1) Ensuring the International Code of Marketing of Breastmilk Substitutes – established to protect mothers from aggressive marketing practices by the baby food industry – is fully implemented by governments, health workers and industry.
2) Ensuring that the health care workers have the resources and information they need to effectively support mothers to breastfeed, implement the Baby-friendly Hospital Initiative, and guidelines on breastfeeding counselling.
3) Ensuring that employers allow women the time and space they need to breastfeed; including paid parental leave with longer maternity leave; safe places for breastfeeding in the workplace; access to affordable and good-quality childcare; and universal child benefits and adequate wages, as recommended by UNICEF.
Is it safe for a mother with Covid-19 infection to breastfeed her baby?
A reasonable way to look at breastfeeding and Covid-19 infection is to weigh the potential risks of transmitting the virus from mother to infant while breastfeeding against the risk of sickness and mortality associated with not breastfeeding the infant and by inappropriate use of animal milk or formula milk and preventing the protective effect of skin-to-skin contact that is facilitated by breastfeeding. Since there is no evidence so far that the virus is transmitted through breastfeeding, WHO recommends that mothers with suspected or confirmed Covid-19 infection should be encouraged to initiate or continue to breastfeed. Efforts should be made to counsel the mothers that the benefits of breastfeeding substantially outweigh the potential risk of transmission of the virus. However, it is important that the mothers should follow general infection-control measures. Close contact between mother and baby while breastfeeding is perhaps the main risk. In case the mother coughs or sneezes, the droplets which are infected with the virus may infect the baby. Therefore, during breastfeeding, a Covid-19-positive mother should wear a mask and practise respiratory hygiene. She should replace masks as soon as they become damp, dispose of masks immediately; not reuse a mask; not touch the front of the mask but untie it from behind. She should wash her hands (for 40 seconds) before each feeding session. Routine disinfection and cleaning of surfaces is essential.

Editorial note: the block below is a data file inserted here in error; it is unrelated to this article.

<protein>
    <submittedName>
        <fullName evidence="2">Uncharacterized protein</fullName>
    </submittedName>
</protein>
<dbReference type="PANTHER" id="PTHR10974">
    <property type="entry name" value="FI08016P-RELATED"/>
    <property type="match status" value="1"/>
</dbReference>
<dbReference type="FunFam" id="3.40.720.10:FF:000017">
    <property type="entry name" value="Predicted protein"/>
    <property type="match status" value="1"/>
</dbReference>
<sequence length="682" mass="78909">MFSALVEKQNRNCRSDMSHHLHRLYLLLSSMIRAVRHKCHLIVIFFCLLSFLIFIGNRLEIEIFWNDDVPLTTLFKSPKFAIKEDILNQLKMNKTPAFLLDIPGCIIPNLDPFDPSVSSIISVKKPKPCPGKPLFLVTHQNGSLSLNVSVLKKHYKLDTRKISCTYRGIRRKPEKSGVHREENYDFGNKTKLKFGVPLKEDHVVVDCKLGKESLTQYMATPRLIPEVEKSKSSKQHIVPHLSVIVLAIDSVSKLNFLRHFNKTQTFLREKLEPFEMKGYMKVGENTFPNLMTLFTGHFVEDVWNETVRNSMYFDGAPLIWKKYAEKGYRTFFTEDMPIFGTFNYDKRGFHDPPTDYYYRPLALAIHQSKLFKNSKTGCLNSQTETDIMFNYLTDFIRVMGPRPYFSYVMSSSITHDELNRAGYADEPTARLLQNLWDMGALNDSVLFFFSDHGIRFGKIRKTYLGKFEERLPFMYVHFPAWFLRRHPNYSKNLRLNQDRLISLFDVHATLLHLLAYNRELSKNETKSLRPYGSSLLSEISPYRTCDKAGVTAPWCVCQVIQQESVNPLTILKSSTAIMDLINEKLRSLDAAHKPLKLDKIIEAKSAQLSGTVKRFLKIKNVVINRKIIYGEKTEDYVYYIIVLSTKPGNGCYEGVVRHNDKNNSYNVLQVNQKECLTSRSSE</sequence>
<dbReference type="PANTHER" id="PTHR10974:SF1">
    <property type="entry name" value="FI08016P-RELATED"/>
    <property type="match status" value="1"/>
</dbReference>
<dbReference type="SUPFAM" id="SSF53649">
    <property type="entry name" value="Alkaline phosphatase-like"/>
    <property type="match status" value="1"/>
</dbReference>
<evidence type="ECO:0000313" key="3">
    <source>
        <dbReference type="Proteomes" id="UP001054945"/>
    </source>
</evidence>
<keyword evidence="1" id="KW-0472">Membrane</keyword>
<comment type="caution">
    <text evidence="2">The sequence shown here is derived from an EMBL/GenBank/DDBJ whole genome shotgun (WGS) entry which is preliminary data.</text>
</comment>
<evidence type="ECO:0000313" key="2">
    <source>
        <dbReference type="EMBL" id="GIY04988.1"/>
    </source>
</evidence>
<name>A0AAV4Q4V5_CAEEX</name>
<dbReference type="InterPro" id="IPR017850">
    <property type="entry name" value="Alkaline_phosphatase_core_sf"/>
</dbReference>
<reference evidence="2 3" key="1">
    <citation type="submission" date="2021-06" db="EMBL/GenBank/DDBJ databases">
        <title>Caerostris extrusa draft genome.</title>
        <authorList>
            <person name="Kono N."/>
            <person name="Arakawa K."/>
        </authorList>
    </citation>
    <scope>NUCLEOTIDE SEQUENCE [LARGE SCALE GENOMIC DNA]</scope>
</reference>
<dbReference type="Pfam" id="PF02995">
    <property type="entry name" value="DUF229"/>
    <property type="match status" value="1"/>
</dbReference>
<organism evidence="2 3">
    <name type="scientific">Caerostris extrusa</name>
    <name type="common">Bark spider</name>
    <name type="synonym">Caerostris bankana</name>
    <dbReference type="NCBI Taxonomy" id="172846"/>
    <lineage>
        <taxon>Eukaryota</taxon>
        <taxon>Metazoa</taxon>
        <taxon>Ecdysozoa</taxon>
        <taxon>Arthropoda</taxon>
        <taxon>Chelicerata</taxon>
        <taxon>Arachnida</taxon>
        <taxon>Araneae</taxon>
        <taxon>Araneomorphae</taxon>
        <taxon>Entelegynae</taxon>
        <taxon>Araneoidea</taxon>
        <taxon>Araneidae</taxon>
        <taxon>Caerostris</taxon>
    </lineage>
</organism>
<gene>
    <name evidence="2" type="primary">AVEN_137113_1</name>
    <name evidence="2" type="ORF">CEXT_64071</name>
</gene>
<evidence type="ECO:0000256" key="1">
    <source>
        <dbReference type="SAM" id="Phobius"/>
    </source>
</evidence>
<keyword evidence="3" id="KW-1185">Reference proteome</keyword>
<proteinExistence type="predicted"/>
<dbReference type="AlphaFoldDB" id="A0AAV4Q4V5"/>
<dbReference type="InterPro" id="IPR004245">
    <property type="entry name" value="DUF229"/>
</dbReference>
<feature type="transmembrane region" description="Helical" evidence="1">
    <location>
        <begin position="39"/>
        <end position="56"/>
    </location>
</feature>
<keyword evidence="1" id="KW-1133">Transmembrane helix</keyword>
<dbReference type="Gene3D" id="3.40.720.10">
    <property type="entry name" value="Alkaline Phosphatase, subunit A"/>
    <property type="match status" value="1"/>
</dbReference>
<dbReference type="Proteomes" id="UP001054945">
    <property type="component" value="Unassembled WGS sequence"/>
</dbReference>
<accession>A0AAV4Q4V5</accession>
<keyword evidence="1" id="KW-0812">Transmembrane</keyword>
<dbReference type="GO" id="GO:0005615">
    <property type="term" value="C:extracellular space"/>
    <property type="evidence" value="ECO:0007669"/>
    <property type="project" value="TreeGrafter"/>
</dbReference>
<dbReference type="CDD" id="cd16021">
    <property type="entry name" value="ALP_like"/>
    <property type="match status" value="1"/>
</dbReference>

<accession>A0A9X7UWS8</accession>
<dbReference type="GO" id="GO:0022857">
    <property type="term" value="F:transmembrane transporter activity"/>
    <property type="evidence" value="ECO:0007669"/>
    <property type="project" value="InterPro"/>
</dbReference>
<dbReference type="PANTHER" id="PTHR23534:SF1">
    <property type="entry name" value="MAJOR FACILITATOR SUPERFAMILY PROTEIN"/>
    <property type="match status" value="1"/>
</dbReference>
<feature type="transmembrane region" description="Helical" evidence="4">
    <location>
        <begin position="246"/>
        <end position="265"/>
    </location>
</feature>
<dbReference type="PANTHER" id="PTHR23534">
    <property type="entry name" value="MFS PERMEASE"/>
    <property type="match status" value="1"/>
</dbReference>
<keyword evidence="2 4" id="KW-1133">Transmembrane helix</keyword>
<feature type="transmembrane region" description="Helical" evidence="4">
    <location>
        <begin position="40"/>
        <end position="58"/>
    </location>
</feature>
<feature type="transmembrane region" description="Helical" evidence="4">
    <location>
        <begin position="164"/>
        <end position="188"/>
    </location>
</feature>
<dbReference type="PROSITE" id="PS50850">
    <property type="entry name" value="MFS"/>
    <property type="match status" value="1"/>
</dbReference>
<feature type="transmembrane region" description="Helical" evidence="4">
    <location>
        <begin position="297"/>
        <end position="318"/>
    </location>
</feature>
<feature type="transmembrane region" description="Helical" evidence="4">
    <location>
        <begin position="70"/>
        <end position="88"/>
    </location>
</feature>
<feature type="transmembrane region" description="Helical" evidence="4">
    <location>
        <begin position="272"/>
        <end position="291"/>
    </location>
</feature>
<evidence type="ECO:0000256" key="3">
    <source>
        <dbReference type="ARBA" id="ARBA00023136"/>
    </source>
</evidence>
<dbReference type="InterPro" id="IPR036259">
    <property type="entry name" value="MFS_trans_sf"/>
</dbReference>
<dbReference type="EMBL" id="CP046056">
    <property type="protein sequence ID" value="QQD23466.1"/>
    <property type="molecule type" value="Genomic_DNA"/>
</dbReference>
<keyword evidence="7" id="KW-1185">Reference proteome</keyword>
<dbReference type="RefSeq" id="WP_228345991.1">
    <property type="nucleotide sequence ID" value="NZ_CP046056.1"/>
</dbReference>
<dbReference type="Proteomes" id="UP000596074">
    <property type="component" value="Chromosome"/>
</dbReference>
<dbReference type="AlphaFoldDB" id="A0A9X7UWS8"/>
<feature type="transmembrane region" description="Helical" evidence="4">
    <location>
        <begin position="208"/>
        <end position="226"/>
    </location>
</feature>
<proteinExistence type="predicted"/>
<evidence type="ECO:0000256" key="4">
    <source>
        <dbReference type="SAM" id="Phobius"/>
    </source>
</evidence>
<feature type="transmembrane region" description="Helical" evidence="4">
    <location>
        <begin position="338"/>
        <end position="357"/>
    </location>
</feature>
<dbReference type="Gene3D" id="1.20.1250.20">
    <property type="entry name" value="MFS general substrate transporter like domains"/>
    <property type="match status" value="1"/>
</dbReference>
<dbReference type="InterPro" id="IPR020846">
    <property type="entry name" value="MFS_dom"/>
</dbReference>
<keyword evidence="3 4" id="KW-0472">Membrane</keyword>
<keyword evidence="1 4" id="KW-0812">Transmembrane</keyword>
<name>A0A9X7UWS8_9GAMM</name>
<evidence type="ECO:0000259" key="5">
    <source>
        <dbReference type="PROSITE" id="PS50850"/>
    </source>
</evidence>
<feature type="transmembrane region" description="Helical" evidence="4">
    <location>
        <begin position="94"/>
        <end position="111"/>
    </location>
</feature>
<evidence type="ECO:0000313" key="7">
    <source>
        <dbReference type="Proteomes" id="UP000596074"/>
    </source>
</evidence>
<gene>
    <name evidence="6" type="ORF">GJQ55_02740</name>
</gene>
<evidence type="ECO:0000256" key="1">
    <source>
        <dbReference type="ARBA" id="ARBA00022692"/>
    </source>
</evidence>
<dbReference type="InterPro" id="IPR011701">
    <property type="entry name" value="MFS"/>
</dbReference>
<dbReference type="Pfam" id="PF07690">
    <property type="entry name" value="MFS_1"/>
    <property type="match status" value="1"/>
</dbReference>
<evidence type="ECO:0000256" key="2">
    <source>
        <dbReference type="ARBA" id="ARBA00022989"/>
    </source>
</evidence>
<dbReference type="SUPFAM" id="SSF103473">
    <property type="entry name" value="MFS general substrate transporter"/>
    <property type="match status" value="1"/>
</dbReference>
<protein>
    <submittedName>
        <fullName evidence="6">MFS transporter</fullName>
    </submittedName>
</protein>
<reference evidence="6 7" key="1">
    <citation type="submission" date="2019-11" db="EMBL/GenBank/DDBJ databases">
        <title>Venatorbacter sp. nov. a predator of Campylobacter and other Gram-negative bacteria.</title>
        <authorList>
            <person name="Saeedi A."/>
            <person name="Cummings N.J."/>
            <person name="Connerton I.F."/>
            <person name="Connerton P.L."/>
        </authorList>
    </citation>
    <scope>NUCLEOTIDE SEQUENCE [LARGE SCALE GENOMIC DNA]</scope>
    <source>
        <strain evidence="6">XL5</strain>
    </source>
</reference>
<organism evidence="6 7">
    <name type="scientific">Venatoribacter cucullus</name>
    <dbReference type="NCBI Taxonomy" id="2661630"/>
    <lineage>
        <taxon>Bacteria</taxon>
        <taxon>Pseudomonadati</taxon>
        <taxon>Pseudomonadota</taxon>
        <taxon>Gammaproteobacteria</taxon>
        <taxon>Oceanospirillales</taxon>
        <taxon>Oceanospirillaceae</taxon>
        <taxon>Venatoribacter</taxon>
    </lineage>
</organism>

If the Covid-19-positive mother is too unwell to breastfeed, she needs to be supported to safely provide her breast milk to her baby by expressing her milk or using human donor milk. While expressing milk, proper hand hygiene must be maintained. The expressed breast milk should be fed to the newborn by a healthy caregiver.
What should the frontline health care workers do to promote breastfeeding among Covid-19 mothers
The frontline workers should be trained and sensitised to support Covid-19-positive women to breastfeed their infants. They should build their confidence while counselling them about breastfeeding during the ANC check-ups, provide appropriate support during child birth and help them with early initiation of breastfeeding while following general infection control measures and provide counselling on exclusive breastfeeding during the first six months. They should continue to support exclusive breastfeeding for six months, followed by continued breastfeeding with complementary foods for up to two years and beyond using appropriate resources and information on breastfeeding, complementary feeding and infection control measures.
(The piece has been authored by Dr Suparna Ghosh-Jerath, Professor and Head, Community Nutrition)